Post-exercise hypotension was compared between the pre-exercise resting BP values and the average post-exercise values of the same day. Figure 4 (SBP) and Figure 5 (DBP) show PEH compared to pre-exercise BP values within group over time. The CON saw no post-exercise SBP or DBP reductions on day 1, day 2 or day 3 (all P > 0.05). AE saw no post-exercise SBP or DBP reduction on day 1 (P = 0.534, P = 0.518, respectively) or day 2 (P = 0.656, P = 0.517, respectively). AE saw a significant SBP reduction following exercise on day 3 (-5.3 ± 5.4 mm Hg, P = 0.004) with no significant change in DBP (P = 0.247). There was not a significant DBP reduction following exercise during AE on day 3 (P = 0.247). DE on day 1, day 2, and day 3 did not cause a reduced SBP or DBP following exercise (all P < 0.05).


In summary, our data showed that resting SBP and DBP was the lowest on day 4 of the DE condition. Additionally, the average SBP PEH values were the lowest following exercise on day 3 for the DE condition. In fact, the only condition in which post-exercise SBP was significantly lower than the CON condition was day 3 during DE. Taken together this suggests that the impact of exercise on the day or days prior indeed did accumulate to produce a pronounced BP lowering effect.
Our hypothesis was formulated based on prior research showing an additive effect of consecutive exercise on glycemic control [14] and triglycerides [15]. Additionally, it has been shown that PEH may last for 24-h [8,9,21], displaying the possibility of merging into a following exercise session when conducted daily. The current study adds to the body of literature by suggesting that the acute BP lowering impact may accumulate when DE is conducted to produce superior BP lowering effects.
Prior research examining impact of DE on BP had limitations. Nelson et al evaluated the effects of exercise frequency on BP and found that the decrease in BP in HTN subjects was significantly greater on a seven- as opposed to three-times per week exercise program. However, because the total amount of exercise was 135 min/wk and 315 min/wk in the three and seven times per week group, respectively, the effects of exercise duration could not be isolated from frequency. Other training studies have attempted to answer the question of the necessity of DE but did not assess the acute BP lowering affect [22,23]. The current study matched exercise intensity and duration between exercise performed on three consecutive days and exercise on two alternating days allowing for the direct assessment of the impact of DE on PEH and resting BP outcomes.
The current study also found that post-exercise SBP and DBP for AE was lower on day 3 (exercise did not occur on day 2) when compared to day 1. This suggests that the BP lowering impact of exercise on day 1 persisted for 48 h. This adds to the theory that chronic exercise training effects on BP may merely reflect the acute PEH phenomenon with sustained BP reductions accumulating from each bout of exercise [24]. Indeed the magnitude of PEH to an acute bout is a strong predictor of how well one may respond to a chronic exercise training program [25-27]. In fact, when analyzed separately it has been shown that there is no difference in magnitude of BP (24-h ambulatory BP) reduction between the acute and chronic response from exercise [21,28].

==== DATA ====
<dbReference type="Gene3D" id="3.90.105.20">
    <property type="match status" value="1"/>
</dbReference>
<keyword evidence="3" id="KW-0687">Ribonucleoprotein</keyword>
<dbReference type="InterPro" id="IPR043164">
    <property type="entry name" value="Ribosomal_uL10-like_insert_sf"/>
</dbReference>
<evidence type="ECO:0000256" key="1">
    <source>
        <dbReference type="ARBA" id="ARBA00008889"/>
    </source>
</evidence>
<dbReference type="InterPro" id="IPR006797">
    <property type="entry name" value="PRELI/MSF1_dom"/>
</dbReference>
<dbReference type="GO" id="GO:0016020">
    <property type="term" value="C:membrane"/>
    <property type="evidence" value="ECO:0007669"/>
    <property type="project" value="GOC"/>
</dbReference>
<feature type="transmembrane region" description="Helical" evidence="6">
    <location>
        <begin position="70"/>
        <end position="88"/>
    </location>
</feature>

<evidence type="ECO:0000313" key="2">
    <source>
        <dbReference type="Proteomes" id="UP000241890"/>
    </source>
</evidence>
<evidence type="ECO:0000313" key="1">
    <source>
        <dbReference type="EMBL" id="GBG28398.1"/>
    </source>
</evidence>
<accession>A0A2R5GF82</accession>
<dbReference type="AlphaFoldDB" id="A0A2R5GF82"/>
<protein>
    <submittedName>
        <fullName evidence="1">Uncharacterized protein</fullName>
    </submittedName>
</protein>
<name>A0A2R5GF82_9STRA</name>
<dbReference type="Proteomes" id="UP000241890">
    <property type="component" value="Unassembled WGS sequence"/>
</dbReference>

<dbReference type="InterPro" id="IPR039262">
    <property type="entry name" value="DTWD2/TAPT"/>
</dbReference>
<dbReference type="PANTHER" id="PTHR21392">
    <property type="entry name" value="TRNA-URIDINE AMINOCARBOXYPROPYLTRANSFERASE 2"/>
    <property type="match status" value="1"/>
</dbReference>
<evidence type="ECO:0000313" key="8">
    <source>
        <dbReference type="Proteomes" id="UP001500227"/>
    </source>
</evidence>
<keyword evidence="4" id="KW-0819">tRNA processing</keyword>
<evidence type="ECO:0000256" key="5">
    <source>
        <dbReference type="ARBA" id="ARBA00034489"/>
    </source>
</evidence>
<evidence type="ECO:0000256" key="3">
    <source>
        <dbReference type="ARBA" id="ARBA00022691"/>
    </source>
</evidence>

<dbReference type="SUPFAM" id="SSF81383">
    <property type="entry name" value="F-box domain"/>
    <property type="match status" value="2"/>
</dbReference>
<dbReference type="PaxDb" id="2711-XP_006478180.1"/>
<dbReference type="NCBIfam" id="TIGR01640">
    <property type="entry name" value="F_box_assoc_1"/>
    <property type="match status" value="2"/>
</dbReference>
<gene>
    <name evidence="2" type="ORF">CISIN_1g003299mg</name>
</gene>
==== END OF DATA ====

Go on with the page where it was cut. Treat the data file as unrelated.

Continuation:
It is not readily apparent as to why BP during DE was not lower following exercise on days 1 and 2 when compared to CON. It could be that our exercise intensity was not high enough to illicit a response. Although controversial, recent data on exercise intensity and PEH has suggested that the higher intensity the exercise the greater the magnitude of BP reduction [29]. Our study also found that the longer duration of the AE sessions did not provoke greater PEH or greater resting BP reductions when compared to the shorter DE condition. This supports previous work that suggests PEH is a low threshold phenomenon in terms of the duration of exercise needed [30]. This is relevant when considering that time is one of the biggest deterrents of exercise engagement.
Only post-exercise SBP on day 3 during AE was lower than pre-exercise resting values. It has been determined that one of the biggest predictors of PEH is resting pre-exercise values [31]. Resting SBP pre-exercise value on day 3 was significantly lower during DE when compared to AE. This resting SBP difference more than likely explains why DE during day 3 did not lower SBP when compared to the pre-exercise SBP value. In fact, it appeared that the lowering of the pre-exercise BP value negated almost all the PEH impact that was expected to be seen. This study adds to the literature by providing further support that pre-exercise BP values are a predictor of the magnitude of the PEH effect.